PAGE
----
No Easy Answers on Syria

No Easy Answers on Syria

There are a number of underlying questions regarding Syria. Most important: is it ever right to go to war if we, or our allies, are not directly attacked? Even after we were attacked at Pearl Harbor and Congress declared war on Japan, Congress did not declare war on Germany; Germany declared war on us. Had they not, would we have declared war on them? 

The question may seem absurd, but no one can answer for certain. In 2011, we attacked Afghanistan and Iraq because we were attacked on our homeland by a stateless group of Islamic terrorists. The nineteen hailed from four different Arab nations but were harbored by states that supported terrorism, including both Iraq and Afghanistan.

And what really is a weapon of mass destruction? Calvary forces, in World War I, were mowed down by machine guns. Arguably, those guns were weapons of mass destruction. Mustard gas and other chemical weapons caused agonizing deaths in the trenches during that same war. But General Haig’s decision to launch the Battle of the Somme caused 60,000 casualties on the first day alone – none by chemical weapons. 

Was General Haig a weapon of mass destruction? When Hitler’s storm troops machine gunned Jewish resistance fighters in the Warsaw ghettos, were not those SS troops using weapons of mass destruction?

In 1925, the Geneva Protocol was signed which prohibited the use of biological and chemical weapons. However, that did not stop the Italians from using such weapons against the Abyssinians in 1935, nor did it stop the Japanese in their war against the Chinese in the late 1930s. Sarin gas, which was the gas used by the Iraqis against the Kurds and allegedly used by the Syrians, was invented by the Nazis in 1938. The Geneva Protocol did not stop the Iraqis from using chemical weapons against the Iranians in the 1980s, nor did it stop the Iraqis from gassing their own people – the Kurds – in the late 1980s. 

Did we interfere in any of these cases? No. Nor did we interfere in the Cambodian killing fields of 1975, or in the Rwanda genocide in 1994.

This does not mean we should not interfere in this case, but beyond the posturing and the pontificating, we must at least look back on the historical record. We must also never forget that we are the only nation that has used nuclear weapons in time of war. (For the record, I believe in that instance President Truman made the right decision.)

Bashar al-Assad has allegedly killed almost 100,000 of his people, but less than two percent with chemical weapons. Does that make the other deaths less vile? We are okay with the 98,000, but not with the 1,500? The question is rhetorical. None of this is meant to diminish the horrors of chemical weapons, or to forgive the butcher that is Assad. And, keep in mind, two years ago, then-Secretary of State Hillary Clinton referred to Assad as a reformer.

Another question concerns our responsibility and role as Americans: Is it to police the world? Surely we can not become isolationists, but neither can we afford the manpower or the funds to watch over every dictator and respond to every mass killing. We are the dominant military power in the world, but more important we are the best example of democracy and the most compassionate nation the world has ever seen. By our very existence we are a manifestation of the promise of freedom and liberty. We have many detractors, especially among leaders of illiberal nations, but there is no other country to which so many struggle to come.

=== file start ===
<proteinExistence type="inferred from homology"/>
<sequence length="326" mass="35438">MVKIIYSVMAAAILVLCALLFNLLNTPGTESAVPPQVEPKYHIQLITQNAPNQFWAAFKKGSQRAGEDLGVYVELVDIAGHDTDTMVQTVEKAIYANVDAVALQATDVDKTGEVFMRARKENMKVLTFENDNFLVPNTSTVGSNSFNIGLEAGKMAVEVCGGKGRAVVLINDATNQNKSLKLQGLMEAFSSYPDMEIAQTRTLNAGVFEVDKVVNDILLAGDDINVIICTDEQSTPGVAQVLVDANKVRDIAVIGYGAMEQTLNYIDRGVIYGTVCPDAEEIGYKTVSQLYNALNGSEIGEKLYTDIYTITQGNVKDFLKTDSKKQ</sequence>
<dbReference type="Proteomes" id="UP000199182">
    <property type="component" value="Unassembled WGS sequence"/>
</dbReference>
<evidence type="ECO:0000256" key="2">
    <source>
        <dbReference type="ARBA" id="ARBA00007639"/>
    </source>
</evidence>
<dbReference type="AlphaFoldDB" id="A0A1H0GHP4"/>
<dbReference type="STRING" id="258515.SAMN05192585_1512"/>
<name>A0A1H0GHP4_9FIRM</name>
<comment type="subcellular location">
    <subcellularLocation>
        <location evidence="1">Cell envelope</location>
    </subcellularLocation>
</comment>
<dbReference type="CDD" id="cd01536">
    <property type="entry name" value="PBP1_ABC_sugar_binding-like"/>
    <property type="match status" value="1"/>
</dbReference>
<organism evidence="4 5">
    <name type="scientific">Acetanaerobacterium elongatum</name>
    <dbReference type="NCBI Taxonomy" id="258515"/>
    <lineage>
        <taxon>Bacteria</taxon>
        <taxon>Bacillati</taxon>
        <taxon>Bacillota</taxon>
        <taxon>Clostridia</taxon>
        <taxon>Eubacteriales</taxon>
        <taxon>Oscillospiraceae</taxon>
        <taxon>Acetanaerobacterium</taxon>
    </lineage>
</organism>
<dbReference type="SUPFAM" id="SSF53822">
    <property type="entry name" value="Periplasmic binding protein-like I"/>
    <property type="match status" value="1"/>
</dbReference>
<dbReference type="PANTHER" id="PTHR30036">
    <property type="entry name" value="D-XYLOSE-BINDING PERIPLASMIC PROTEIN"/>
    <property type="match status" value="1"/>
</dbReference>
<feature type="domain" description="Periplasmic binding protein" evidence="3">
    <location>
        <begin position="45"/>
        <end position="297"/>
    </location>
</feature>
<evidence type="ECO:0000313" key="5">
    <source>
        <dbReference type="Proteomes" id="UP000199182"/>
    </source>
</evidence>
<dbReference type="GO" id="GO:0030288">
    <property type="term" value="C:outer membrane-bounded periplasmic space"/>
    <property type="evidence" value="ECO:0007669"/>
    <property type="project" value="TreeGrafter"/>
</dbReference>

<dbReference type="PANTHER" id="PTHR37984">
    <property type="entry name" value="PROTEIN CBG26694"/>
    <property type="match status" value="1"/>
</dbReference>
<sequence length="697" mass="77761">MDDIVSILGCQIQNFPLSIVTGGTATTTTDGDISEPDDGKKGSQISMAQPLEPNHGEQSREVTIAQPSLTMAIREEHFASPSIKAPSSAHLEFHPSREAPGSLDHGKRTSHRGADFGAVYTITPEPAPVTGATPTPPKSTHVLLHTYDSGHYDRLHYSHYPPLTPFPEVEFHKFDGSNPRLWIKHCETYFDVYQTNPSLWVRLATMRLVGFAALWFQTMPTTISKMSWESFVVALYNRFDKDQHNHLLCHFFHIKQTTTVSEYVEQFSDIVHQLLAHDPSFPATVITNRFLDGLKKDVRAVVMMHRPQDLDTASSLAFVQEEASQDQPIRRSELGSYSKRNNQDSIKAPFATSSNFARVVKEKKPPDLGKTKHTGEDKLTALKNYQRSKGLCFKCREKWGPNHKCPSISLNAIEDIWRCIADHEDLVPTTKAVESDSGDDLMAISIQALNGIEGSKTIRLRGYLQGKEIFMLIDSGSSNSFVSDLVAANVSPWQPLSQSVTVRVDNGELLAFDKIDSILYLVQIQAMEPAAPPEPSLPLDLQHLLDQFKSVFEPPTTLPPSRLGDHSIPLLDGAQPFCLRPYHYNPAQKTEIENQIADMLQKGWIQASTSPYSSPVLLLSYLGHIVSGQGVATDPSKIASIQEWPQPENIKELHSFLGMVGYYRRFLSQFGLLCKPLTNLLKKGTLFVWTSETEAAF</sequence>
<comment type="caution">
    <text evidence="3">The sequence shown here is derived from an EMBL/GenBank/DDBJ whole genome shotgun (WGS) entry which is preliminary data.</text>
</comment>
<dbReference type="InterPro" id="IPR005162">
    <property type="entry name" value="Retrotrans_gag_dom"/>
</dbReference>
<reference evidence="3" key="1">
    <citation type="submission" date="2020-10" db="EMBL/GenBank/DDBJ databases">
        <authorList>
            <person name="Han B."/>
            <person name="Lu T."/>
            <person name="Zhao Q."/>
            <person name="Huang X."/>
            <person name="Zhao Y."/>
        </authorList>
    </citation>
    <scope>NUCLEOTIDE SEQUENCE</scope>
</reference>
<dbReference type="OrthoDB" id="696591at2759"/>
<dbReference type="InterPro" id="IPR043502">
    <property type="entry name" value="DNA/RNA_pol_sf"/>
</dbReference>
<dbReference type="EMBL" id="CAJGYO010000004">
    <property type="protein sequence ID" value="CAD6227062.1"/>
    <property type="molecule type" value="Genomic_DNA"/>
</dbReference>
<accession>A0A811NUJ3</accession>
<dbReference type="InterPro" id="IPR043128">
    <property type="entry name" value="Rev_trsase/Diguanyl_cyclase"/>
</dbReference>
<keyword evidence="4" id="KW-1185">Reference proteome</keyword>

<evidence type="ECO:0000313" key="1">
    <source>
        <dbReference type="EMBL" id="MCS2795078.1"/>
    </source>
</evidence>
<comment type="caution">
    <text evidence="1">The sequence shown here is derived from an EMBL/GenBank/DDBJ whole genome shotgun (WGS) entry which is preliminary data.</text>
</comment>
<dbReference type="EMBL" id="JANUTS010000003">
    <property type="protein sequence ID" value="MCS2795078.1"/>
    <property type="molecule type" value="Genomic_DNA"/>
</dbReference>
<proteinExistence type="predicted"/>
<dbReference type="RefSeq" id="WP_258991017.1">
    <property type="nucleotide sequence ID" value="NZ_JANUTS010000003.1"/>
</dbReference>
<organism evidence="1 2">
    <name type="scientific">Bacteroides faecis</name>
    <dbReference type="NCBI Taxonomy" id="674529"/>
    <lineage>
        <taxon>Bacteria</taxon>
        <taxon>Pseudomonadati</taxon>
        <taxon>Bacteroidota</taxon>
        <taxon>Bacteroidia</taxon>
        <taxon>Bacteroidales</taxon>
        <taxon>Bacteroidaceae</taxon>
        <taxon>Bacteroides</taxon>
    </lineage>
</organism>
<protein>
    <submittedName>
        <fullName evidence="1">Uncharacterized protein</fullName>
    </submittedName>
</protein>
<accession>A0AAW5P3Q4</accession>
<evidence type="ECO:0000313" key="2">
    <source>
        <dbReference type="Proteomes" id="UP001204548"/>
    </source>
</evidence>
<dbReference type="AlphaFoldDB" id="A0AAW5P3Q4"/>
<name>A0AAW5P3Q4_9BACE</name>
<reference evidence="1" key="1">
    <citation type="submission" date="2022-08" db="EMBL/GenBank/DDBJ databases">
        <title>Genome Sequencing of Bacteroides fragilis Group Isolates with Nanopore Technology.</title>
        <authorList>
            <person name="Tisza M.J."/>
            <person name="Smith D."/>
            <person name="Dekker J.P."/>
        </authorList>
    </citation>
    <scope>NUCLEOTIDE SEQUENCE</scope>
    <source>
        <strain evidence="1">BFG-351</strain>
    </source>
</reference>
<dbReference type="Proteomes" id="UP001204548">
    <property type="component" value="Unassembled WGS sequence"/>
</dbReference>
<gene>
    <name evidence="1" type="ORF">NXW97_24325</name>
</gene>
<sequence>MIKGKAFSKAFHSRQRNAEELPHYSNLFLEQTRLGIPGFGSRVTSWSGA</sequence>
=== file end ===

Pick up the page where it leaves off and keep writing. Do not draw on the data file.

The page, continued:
Most of us did little to make this country what it is. We may have helped keep it, but most of us were born here, and only a small percentage has served in combat. We have been lucky. It is only natural that Americans fortunate enough to be living in a democracy would wish such a system for others. But revolution or regime change without provision for an alternative government leads to anarchy. It is the difference between the United States in 1776 and France in 1789.

Committing Americans to war is a sobering responsibility. In a recent interview, former President George W. Bush sympathized with President Obama’s dilemma: “There is no harder decision for a President to make than to send troops into harm’s way.” The conflict in Syria is simply a further example of the agonizing civil wars that have infected much of the Muslim world.

The Middle East is a lesson in the non-linear history of civilization. Two thousand years ago the advancement of civilization was remarkable throughout most of the Mediterranean and Mesopotamia regions. Our concept of democracy came from the agoras in Greek city states, and our sense of liberty came from the forum in Rome. Hindu-Arabic numbers replaced Roman numerals a thousand or more years ago. About 850BC, a Persian mathematician wrote the first book on algebra. The Musaeum of Alexandria included the largest library in the world three hundred years before Christ was born. Streets in Alexandria, at the time of Cleopatra, were as wide as New York’s Park Avenue, and canted so that sewage would not gather. 

Yet today, on the beaches of Alexandria, women are forced to wear burkas, whereas sixty years ago they wore traditional western bathing suits. Over the ages, civilizations have risen and fallen. What we are witnessing is much of the Muslim world falling backward in time. Mr. Obama’s election and his speech in Cairo did nothing to stop that.

The President was elected largely because of his promise to extract the country from two wars and a new relationship with the Muslim world; a world with which he was familiar, having spent part of his youth in Indonesia attending Muslim schools. He would be the “un-Bush.” In his Cairo speech in June 2009, he promised a new acceptance toward Muslims, and he was awarded the Nobel Peace Prize, not for what he had done, but for what the committee thought he would do. He was going to “reset” relations with Russia and “pivot” toward Asia.